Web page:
Remote learning stemmed from the requirements arising from sudden or unexpected events, like snowstorms, scheduled absences, or any other emergency situation rendering students and teachers unable to come for the regular classes.
Mostly confused with online teaching, remote teaching essentially moves the educational content to an online space and there are little or no discussion boards, group work, assessments, etc.
Online teaching, on the other hand, comprises interactive modules and assessments based on real-life scenarios and discussion forums for discussing and solving problems. The lectures are not recorded and the sessions are synchronous and involve problem discussion and resolution.
Hence, there is a subtle and significant difference between both the terms, despite them being used interchangeably by people these days.
Recent studies predict exponential growth in the global e-learning market and the market valuation to sit above 370 bn USD by 2026.
While the ongoing COVID-19 pandemic has a major role in driving this growth, remote learning has been there prior to the pandemic as well.
However, remote teaching comes with a lot of challenges that not only affect the quality of teaching, but also the overall experience for both – the educators and the students.
Table of Contents
The following image shows various challenges experienced by students during remote teaching:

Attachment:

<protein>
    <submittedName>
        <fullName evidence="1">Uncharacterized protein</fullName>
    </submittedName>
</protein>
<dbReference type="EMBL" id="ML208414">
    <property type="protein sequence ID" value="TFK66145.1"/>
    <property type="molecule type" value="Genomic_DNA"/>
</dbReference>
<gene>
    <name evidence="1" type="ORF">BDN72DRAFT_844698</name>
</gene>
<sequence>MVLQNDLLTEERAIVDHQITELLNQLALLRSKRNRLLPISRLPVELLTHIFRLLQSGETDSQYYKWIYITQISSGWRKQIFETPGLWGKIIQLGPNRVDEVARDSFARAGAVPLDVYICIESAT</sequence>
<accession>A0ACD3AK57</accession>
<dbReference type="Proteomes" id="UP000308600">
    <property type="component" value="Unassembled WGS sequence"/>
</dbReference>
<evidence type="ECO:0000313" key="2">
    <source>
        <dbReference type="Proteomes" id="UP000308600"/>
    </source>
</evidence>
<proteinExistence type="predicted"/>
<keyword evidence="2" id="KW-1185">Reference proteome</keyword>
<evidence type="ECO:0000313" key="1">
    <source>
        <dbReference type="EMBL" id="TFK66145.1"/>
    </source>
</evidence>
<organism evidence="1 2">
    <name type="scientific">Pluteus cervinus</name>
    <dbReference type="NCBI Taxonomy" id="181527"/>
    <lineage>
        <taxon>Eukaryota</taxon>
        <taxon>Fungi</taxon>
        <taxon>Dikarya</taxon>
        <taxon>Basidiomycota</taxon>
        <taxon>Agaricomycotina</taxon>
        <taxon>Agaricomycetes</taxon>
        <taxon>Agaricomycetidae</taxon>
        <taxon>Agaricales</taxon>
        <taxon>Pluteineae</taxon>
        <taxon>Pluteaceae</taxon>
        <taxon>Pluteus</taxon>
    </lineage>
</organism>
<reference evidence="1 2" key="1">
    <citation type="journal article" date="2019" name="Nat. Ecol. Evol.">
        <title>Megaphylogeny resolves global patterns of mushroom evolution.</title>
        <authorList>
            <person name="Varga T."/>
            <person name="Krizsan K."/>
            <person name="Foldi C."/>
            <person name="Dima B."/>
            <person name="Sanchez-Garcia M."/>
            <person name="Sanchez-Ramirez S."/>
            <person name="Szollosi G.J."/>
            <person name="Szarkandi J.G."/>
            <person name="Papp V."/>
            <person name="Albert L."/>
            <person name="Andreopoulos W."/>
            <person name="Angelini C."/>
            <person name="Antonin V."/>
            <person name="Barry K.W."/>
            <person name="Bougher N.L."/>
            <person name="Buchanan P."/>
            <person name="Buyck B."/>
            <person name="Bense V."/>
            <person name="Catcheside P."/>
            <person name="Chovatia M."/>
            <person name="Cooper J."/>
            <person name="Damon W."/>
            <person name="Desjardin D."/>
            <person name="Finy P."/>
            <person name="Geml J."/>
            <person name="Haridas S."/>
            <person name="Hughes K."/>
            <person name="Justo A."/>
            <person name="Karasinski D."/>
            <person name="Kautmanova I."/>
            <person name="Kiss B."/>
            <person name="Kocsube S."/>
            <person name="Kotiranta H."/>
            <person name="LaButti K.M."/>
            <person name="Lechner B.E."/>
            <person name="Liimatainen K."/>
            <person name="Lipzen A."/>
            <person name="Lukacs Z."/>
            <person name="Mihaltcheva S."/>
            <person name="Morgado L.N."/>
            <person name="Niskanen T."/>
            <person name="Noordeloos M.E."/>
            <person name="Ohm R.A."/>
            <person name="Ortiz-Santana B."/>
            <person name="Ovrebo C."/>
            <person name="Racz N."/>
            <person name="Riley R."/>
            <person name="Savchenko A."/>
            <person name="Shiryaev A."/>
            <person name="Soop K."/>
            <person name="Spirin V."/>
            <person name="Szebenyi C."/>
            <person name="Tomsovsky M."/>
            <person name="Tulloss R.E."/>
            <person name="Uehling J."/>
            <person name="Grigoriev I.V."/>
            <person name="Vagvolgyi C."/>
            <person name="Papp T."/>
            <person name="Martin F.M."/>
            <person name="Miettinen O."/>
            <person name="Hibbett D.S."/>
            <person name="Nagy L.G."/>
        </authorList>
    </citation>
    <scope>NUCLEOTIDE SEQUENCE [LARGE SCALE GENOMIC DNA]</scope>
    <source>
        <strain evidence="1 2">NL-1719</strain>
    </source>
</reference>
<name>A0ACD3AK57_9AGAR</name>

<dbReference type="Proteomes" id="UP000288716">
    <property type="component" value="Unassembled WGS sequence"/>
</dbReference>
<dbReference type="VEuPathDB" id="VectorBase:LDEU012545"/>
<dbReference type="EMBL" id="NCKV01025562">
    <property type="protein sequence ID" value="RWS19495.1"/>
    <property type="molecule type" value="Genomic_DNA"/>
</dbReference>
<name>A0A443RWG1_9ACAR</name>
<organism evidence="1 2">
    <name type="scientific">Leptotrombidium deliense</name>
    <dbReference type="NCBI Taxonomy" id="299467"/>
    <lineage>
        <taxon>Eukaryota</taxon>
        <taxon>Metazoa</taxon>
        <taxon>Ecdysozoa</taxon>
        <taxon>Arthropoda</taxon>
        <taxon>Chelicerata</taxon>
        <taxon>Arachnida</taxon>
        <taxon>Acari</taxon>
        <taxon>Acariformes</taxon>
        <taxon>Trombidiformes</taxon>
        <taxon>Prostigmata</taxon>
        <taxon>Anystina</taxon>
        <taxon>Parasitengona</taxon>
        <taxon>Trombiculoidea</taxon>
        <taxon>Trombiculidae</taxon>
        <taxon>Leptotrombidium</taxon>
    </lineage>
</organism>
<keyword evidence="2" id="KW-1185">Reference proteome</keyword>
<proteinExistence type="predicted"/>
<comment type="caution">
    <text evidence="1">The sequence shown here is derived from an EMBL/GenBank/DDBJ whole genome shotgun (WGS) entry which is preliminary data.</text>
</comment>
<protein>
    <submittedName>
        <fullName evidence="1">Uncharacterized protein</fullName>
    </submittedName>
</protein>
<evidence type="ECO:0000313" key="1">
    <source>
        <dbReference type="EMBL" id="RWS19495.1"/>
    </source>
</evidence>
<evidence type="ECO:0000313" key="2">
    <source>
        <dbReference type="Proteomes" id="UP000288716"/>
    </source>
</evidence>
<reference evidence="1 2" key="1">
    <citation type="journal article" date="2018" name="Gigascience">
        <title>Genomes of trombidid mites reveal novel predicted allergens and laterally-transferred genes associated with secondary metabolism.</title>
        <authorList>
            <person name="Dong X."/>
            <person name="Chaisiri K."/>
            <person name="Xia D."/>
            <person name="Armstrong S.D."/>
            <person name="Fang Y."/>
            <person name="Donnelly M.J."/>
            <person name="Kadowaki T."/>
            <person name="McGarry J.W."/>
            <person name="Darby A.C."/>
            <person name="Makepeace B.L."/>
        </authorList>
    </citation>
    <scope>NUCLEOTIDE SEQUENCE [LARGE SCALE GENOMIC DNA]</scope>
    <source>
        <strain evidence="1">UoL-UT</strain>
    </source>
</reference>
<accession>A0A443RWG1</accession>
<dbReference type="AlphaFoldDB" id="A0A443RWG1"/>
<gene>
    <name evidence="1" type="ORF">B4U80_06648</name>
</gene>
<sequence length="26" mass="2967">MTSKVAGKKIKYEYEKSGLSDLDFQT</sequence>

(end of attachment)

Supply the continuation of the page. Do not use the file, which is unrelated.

In remote teaching, the students study away from the regular classroom environment. This isolated setting comes without the perks and advantages of learning in a classroom, such as peer competition, mutual motivation, and learning by the example of the other students. Many times, the average students take instantaneous help from the other students present in the class, instead of interrupting the lecturer.
Peer-to-peer learning has many advantages, such as enabling knowledge sharing among the students in a comfortable setting. Also, obtaining knowledge from a peer is much less intimidating as compared to the teacher and comes without inhibitions or a general feeling of embarrassment, which average students have.
While seeking help from a classmate, the students exhibit an unmistakable willingness to learn from their mistakes that improves the overall learning experience in the collaborative setting.
Limited human contact, muted body language, and an overall lack of authority and presence in the remote teaching amount to a lack of motivation among the students. Their main aim becomes just sitting through the lecture and completing the session with as little participation as possible, especially if they are weak in their studies.
Further, every student has different learning and understanding abilities and might find the restrictive remote teaching to be less engaging and mundane. This, in turn, also affects their urge to learn and participate actively in the classes.
Not every academic institution has the budget, resources, and technical talent to use smart and engaging Learning Management Systems and solutions to enhance the quality of remote teaching. Further, once the teachers have covered a topic in class, the testing process is also mundane in remote teaching.
It is extremely easy for the students to cheat or cite network issues for not turning the camera on and making someone else take the test.
Further, the teachers are not able to make the evaluation process fair, engaging, and relevant to every student in the class.